Eric
 

John Hubby

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Sharing pictures of GB 400 day skeleton clock. Maybe would be interesting for the records.
Gintaras
Gintaras thanks for posting. Very tardy reply, but your clock is one of those made in the first production run of the skeleton clocks in January 1910. About 600 clocks were made in this batch, the first 90 and the final 100 of this run being made for B. H. Abrahams of London and stamped with the BHA logo per Plate 1033. Your clock has plate 1189. As best I can tell the clock is completely original, only missing the suspension guard.

All of the clocks in this first batch were essentially identical, all with oval mahogany base with oval glass dome, stamped and embossed silver color metal dial with black numbers, and a standard GB disc pendulum. There are two in my data that have had the original pendulum replaced with a mis-matched serial number No. 17 chandelier style pendulum. This is very evidently due to Charles Terwilliger concluding that "all" the GB skeleton clocks would have the skeletonized No 17, when in fact less than half actually were originally fitted with that pendulum design.
 
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John Hubby

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Sharing pictures of my new purchace - nice GB clock with small dial and GB logo on the front plate. Never see such model before. Unfortunatelly original pendulum is missing, I use replacement with different SN. Any comments would be very interesting. Regards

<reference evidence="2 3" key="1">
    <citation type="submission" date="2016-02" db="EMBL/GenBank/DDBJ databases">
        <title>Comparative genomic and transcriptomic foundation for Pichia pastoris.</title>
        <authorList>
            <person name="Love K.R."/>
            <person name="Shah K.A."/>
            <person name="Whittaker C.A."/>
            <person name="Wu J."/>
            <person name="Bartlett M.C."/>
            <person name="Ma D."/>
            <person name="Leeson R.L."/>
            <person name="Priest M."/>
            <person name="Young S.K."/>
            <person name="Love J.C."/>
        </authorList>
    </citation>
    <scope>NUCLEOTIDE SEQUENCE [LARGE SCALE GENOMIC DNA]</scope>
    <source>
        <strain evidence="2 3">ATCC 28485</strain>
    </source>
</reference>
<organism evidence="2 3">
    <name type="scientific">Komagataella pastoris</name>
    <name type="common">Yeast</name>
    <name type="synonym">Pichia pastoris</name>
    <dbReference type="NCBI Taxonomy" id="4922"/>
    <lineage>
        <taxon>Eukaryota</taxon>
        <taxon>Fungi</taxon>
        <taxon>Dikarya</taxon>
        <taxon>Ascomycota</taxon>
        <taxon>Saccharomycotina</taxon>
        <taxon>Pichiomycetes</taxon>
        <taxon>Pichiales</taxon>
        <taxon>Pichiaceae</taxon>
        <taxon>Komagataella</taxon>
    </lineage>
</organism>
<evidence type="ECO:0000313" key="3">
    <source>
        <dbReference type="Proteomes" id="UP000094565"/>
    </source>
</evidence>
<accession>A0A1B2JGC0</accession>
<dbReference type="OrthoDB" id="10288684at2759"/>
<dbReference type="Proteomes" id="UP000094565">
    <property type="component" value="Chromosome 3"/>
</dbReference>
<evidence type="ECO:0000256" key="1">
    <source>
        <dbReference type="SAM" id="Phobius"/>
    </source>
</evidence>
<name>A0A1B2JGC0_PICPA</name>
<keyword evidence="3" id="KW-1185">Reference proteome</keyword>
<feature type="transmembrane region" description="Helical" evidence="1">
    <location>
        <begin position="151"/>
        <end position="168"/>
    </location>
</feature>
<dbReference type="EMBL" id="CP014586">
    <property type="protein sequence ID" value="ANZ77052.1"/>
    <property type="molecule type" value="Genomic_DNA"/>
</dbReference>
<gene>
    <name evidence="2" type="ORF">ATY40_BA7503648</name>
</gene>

Gintaras
Gintaras, thanks for posting this clock as well. These with the GB logo on the front plate are relatively few, and yours at least for now has the highest serial number in my data for this model, made in early 1904.

You mention you have used a replacement pendulum, from what I can see this one is from a clock that was at least a few years newer. Could you provide me the serial number of the pendulum? I keep this kind of information and have been successful to find matching clocks on a few occasions.
 

gintarasb64

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Oct 1, 2012
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Gintaras, thanks for posting this clock as well. These with the GB logo on the front plate are relatively few, and yours at least for now has the highest serial number in my data for this model, made in early 1904.

You mention you have used a replacement pendulum, from what I can see this one is from a clock that was at least a few years newer. Could you provide me the serial number of the pendulum? I keep this kind of information and have been successful to find matching clocks on a few occasions.
John, thank you for your comments. It is nice to hear you after some silence :) The pendulum number is 2126014. I also have movement with the same SN. I bought it not complete for spares. Regards
Gintaras
 

John Hubby

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John, thank you for your comments. It is nice to hear you after some silence :) The pendulum number is 2126014. I also have movement with the same SN. I bought it not complete for spares. Regards
Gintaras
Thanks for the info. This pendulum and the scrap movement with the same serial number was made near the end of 1909, nearly six years after the clock it is now serving.
 

Mark North East Texas

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I’m new here and don’t know anything about clocks. Inherited this clock from a Great Uncle, hasn’t ran in many years. The bottom tension block had slipped off torsion spring and the pendulum wasn’t suspended. I reattached the lower block. After a couple of days running, it is fast by about 15 minutes in 24 hours. I’m not sure how to slow it down, or that I have the lower block in the correct length. Can you tell me how much I should I wind it, should I wind it till it stops? Also was wanted to find out the date it was made. Thanks for any help.

C6E6FF61-63E1-4317-815E-14EA3FAEBE20.jpeg 141EEDD9-480F-4E49-905F-AA5F461D9B93.jpeg 033E8E4A-DCA9-4B7C-86BA-05564FC23873.jpeg 1A2BCE07-6689-4EDC-9E8D-540533826CE6.jpeg B0332941-75D9-4F79-B295-32776A127E5D.jpeg